Be Like a Tree

     The quiet of this northern winter is a time of year we often neglect when we think about the annual cycle of living things.
     We are conscious of birth and growth; we list the budding and flowering and fruiting that happens with plants through the warm months, and we register the falling of the leaves as a kind of death.  We  ignore the actions of trees as they enter a dormant stage that is not unlike the hibernation of some animals.
     If we think about winter trees at all, we think of them doing nothing. They are just standing there: not involved in the cycle of life, or maybe sleeping until the real work of Spring begins. Yet there are lessons to be learnt from the details of trees in winter.

     Trees begin to prepare for winter well ahead of the season. They release their leaves, no longer needed for photosynthesis, and let them insulate the ground against the coming cold.
     Everyone has an individual relationship with winter. I know people who cannot wait to head south to escape the Canadian weather. They move closer to the equator in search of longer days and a higher noontime sun. Some go for the entire season, and others for only a few weeks. I know other people who  anticipate the snow. Delighting in ever moment when they can be outdoors to ski and snow-shoe and toboggan and build snow-forts and make angels.
     I belong to the third group which falls in between. I live in Canada, and winter is an inevitability. I do not escape, and I also do not delight: I plod on.
     While some people are packing their motor-homes or purchasing new ski goggles, I get winter tyres installed on the car and find my box of winter clothes. Scarves and hats and mitts will stave off frostbite and exposure. Winter is never unexpected. Preparation is part of the annual cycle.
Be pliable and adapt
     The cells of a tree become more pliable before winter sets in. Water can then move from within the cells to the spaces between cells. Pressure changes caused by extreme temperatures cannot cause damage when the cells are dehydrated and supported from the outside.
     Weather is not predictable in any season just as much of human life is not predictable. No matter the time of year, we are all well-advised to be willing to change our ways of doing things. In winter we might adjust our alarms to allow time to shovel; we might change our travel routes, or relinquish the driving to professionals on buses or trains.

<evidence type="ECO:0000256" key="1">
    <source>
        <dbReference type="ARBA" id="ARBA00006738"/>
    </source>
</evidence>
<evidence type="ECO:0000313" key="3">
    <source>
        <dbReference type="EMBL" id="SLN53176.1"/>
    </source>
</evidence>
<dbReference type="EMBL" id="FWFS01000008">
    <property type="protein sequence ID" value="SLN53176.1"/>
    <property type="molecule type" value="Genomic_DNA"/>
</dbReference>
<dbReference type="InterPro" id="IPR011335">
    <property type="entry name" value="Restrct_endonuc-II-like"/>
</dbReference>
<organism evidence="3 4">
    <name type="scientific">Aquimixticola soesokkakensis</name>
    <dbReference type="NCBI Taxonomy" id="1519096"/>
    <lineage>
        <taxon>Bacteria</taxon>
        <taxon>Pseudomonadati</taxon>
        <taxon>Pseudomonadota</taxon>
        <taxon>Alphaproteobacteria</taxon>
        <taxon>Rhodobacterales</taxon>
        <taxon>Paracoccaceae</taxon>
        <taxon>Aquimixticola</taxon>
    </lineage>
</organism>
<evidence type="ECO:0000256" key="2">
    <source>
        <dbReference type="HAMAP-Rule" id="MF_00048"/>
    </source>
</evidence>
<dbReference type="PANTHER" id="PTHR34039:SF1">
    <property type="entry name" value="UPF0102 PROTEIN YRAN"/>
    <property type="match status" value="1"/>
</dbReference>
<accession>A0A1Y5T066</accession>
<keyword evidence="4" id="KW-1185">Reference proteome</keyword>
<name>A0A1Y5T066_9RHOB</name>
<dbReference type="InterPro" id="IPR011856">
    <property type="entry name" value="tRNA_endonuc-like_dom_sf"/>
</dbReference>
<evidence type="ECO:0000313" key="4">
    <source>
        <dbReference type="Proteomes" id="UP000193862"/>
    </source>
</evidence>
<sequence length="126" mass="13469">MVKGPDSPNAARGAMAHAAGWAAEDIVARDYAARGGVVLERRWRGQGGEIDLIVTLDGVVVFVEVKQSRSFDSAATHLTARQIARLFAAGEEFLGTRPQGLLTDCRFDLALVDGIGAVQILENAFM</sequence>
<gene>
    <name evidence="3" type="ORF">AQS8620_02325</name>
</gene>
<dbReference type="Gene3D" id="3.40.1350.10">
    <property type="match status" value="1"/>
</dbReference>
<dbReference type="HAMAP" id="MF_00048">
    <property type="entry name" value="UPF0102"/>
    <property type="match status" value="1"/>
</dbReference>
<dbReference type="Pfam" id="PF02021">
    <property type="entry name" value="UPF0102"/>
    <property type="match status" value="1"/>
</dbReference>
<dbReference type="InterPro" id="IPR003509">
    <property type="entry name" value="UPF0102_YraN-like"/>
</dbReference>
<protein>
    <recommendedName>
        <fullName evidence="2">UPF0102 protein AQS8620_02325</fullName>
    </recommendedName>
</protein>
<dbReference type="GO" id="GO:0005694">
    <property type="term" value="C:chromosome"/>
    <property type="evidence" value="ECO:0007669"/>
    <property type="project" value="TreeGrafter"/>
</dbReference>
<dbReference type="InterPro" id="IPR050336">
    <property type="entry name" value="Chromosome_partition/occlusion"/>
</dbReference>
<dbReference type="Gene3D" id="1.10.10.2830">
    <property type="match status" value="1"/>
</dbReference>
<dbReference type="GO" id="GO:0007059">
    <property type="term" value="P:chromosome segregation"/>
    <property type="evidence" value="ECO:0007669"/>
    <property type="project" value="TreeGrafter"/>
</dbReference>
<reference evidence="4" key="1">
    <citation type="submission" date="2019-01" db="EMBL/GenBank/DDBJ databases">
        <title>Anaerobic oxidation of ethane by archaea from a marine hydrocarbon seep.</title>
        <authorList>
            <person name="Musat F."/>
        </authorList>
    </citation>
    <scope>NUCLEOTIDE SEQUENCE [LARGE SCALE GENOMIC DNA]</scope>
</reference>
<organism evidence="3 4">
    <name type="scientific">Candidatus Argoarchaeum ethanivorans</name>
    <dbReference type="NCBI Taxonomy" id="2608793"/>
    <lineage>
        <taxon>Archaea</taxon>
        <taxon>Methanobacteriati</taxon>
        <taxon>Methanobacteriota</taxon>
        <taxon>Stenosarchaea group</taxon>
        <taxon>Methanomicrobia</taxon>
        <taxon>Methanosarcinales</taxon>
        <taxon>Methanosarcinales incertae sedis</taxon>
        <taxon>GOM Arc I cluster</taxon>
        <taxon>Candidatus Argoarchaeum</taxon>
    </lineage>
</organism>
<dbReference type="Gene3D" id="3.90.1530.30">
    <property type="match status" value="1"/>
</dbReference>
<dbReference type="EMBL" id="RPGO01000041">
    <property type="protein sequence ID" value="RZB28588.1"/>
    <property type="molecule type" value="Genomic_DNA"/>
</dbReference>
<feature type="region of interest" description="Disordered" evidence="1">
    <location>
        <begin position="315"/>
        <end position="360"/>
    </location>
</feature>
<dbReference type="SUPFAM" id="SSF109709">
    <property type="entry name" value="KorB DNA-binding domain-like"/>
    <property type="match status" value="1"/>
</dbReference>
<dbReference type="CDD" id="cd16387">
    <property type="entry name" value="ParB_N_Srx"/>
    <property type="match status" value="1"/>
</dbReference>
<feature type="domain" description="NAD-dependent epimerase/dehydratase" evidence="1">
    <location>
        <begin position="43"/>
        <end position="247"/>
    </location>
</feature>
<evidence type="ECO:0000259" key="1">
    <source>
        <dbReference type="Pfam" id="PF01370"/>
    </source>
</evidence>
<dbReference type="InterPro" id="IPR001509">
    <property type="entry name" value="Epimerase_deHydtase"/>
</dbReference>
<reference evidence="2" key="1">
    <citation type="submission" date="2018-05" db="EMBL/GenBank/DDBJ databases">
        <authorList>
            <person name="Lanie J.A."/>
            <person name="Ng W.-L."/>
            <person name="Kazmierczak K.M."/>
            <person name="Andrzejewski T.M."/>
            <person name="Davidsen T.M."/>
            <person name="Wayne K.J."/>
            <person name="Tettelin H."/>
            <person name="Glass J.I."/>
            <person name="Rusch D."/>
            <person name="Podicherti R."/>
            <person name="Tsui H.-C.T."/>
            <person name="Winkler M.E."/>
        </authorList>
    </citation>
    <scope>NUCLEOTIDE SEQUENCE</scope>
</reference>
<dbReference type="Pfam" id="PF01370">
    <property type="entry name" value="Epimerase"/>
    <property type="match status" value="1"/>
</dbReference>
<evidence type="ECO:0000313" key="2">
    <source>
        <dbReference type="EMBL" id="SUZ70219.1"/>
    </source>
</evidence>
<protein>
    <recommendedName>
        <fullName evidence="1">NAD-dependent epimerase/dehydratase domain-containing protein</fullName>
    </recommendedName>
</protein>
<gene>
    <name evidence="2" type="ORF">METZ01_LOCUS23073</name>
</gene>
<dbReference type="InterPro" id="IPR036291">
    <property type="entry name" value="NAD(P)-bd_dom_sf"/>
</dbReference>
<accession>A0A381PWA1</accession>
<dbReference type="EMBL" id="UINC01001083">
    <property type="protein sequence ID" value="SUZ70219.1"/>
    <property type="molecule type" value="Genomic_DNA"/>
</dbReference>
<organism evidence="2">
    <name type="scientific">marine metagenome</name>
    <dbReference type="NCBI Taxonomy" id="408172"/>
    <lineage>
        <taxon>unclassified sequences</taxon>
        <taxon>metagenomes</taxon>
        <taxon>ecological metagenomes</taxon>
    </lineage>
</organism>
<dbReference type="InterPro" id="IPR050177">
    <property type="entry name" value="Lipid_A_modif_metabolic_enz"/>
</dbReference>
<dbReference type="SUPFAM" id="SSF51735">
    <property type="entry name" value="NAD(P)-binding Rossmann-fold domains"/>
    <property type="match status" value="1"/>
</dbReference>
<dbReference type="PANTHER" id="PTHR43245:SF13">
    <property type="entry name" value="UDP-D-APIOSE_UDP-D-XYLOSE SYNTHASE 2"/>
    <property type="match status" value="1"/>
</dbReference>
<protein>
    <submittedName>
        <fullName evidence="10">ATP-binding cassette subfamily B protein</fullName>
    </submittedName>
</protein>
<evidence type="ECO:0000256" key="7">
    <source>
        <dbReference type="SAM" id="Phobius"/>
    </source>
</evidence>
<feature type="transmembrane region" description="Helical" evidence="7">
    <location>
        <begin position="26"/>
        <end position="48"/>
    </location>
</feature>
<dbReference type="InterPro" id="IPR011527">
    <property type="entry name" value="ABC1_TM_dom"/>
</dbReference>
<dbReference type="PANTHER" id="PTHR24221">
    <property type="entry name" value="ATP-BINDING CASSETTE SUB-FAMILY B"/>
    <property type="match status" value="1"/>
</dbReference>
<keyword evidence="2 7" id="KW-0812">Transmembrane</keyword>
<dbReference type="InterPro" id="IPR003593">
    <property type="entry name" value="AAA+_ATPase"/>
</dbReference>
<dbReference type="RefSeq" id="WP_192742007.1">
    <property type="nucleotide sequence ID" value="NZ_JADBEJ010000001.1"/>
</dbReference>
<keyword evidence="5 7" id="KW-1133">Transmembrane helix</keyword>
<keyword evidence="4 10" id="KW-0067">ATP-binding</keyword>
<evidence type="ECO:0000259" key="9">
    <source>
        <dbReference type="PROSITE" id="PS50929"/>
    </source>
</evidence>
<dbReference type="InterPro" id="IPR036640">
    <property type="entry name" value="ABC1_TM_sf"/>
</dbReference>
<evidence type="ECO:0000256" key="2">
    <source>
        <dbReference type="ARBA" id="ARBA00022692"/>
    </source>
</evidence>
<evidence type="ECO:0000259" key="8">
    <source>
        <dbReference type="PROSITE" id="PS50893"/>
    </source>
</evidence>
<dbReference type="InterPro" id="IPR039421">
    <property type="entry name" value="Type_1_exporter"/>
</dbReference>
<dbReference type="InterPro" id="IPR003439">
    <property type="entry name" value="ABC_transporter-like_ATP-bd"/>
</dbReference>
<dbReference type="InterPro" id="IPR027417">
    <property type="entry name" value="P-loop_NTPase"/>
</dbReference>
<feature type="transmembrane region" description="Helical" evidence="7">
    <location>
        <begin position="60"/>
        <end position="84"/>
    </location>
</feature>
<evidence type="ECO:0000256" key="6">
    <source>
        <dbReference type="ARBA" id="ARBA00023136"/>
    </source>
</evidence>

Become sweet
     In autumn, trees convert starches to sugar, creating a sweet environment which acts as a kind of antifreeze and lowers the freezing point inside living cells. The sugar-free water outside the cells can turn to ice without puncturing the pliable cell walls.
     For those who express anger with life, winter has no shortage of stimuli. Delays and cancellations and closures abound. There may be inconveniences lurking in every snow bank. Becoming sweet, or at least not being sour at the world, leads to a better experience. Take a deep breath and remind yourself that whatever the circumstance you are not alone. Shouting at another stranded passenger in a station or aeroport will not bring quicker transportation. Cultivate kindness and accept, with good grace, those aspects of the situation you cannot change.
Control your inner environment
     In the cells of trees there is a phase of suspended animation which ensures that no matter how cold the world outside the tree, the contents of the cell will not crystallize.
     There is more to our internal state than a decision to be sweet. When we are calm and centred we can respond to the demands of winter instead of reacting to them. Meditation may make it easier to connect to sensible problem-solving.
     Accepting what we cannot change will certainly avoid wasting energy on temper tantrums or negative exchanges with people in our lives.
     Trees use all of these techniques in order to keep themselves from the negative impacts of winter; I think I can do the same.

I have been preparing Numerology Charts since the 1980s, connecting people to the structure which underlies life, and then supporting them as they integrate the new information into their every day.
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